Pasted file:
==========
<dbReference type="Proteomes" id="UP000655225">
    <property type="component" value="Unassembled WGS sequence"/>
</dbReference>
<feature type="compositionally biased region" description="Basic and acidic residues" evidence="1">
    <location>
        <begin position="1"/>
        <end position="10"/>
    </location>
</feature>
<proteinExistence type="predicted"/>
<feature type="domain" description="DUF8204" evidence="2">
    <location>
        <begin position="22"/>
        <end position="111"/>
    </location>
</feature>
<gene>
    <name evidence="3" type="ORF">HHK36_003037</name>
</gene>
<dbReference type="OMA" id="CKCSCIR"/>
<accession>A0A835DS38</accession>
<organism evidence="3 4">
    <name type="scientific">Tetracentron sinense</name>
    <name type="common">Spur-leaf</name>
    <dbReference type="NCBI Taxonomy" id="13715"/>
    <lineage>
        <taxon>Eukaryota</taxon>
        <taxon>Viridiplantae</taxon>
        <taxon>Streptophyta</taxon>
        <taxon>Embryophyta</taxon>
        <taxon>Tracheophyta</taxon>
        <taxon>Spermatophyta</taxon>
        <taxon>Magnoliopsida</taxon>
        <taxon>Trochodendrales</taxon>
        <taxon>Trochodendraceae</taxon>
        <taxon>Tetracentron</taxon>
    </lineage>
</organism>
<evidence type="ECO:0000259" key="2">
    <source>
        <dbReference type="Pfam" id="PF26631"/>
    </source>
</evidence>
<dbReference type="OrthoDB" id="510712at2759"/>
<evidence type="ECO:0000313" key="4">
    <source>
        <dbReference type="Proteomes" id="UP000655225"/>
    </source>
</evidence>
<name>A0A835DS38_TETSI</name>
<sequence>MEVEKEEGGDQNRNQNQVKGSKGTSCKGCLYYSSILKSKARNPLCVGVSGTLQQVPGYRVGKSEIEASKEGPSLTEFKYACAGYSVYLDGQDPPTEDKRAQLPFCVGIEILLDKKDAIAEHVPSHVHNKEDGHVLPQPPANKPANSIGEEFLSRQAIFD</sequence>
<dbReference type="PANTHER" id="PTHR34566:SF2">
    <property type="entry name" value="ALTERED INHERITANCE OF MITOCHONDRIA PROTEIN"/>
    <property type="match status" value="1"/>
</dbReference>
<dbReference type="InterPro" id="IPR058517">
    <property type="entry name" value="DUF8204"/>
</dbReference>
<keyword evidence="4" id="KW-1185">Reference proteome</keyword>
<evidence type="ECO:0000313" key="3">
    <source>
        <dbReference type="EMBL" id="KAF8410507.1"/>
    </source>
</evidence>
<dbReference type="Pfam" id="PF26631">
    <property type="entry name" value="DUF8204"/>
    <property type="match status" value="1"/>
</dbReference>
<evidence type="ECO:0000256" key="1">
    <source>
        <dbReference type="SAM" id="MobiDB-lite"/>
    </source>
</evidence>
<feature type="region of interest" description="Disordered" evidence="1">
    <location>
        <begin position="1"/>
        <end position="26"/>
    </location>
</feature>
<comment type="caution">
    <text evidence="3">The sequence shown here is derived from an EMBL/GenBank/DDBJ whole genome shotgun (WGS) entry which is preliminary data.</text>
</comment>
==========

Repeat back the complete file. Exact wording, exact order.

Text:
<dbReference type="Proteomes" id="UP000655225">
    <property type="component" value="Unassembled WGS sequence"/>
</dbReference>
<feature type="compositionally biased region" description="Basic and acidic residues" evidence="1">
    <location>
        <begin position="1"/>
        <end position="10"/>
    </location>
</feature>
<proteinExistence type="predicted"/>
<feature type="domain" description="DUF8204" evidence="2">
    <location>
        <begin position="22"/>
        <end position="111"/>
    </location>
</feature>
<gene>
    <name evidence="3" type="ORF">HHK36_003037</name>
</gene>
<dbReference type="OMA" id="CKCSCIR"/>
<accession>A0A835DS38</accession>
<organism evidence="3 4">
    <name type="scientific">Tetracentron sinense</name>
    <name type="common">Spur-leaf</name>
    <dbReference type="NCBI Taxonomy" id="13715"/>
    <lineage>
        <taxon>Eukaryota</taxon>
        <taxon>Viridiplantae</taxon>
        <taxon>Streptophyta</taxon>
        <taxon>Embryophyta</taxon>
        <taxon>Tracheophyta</taxon>
        <taxon>Spermatophyta</taxon>
        <taxon>Magnoliopsida</taxon>
        <taxon>Trochodendrales</taxon>
        <taxon>Trochodendraceae</taxon>
        <taxon>Tetracentron</taxon>
    </lineage>
</organism>
<evidence type="ECO:0000259" key="2">
    <source>
        <dbReference type="Pfam" id="PF26631"/>
    </source>
</evidence>
<dbReference type="OrthoDB" id="510712at2759"/>
<evidence type="ECO:0000313" key="4">
    <source>
        <dbReference type="Proteomes" id="UP000655225"/>
    </source>
</evidence>
<name>A0A835DS38_TETSI</name>
<sequence>MEVEKEEGGDQNRNQNQVKGSKGTSCKGCLYYSSILKSKARNPLCVGVSGTLQQVPGYRVGKSEIEASKEGPSLTEFKYACAGYSVYLDGQDPPTEDKRAQLPFCVGIEILLDKKDAIAEHVPSHVHNKEDGHVLPQPPANKPANSIGEEFLSRQAIFD</sequence>
<dbReference type="PANTHER" id="PTHR34566:SF2">
    <property type="entry name" value="ALTERED INHERITANCE OF MITOCHONDRIA PROTEIN"/>
    <property type="match status" value="1"/>
</dbReference>
<dbReference type="InterPro" id="IPR058517">
    <property type="entry name" value="DUF8204"/>
</dbReference>
<keyword evidence="4" id="KW-1185">Reference proteome</keyword>
<evidence type="ECO:0000313" key="3">
    <source>
        <dbReference type="EMBL" id="KAF8410507.1"/>
    </source>
</evidence>
<dbReference type="Pfam" id="PF26631">
    <property type="entry name" value="DUF8204"/>
    <property type="match status" value="1"/>
</dbReference>
<evidence type="ECO:0000256" key="1">
    <source>
        <dbReference type="SAM" id="MobiDB-lite"/>
    </source>
</evidence>
<feature type="region of interest" description="Disordered" evidence="1">
    <location>
        <begin position="1"/>
        <end position="26"/>
    </location>
</feature>
<comment type="caution">
    <text evidence="3">The sequence shown here is derived from an EMBL/GenBank/DDBJ whole genome shotgun (WGS) entry which is preliminary data.</text>
</comment>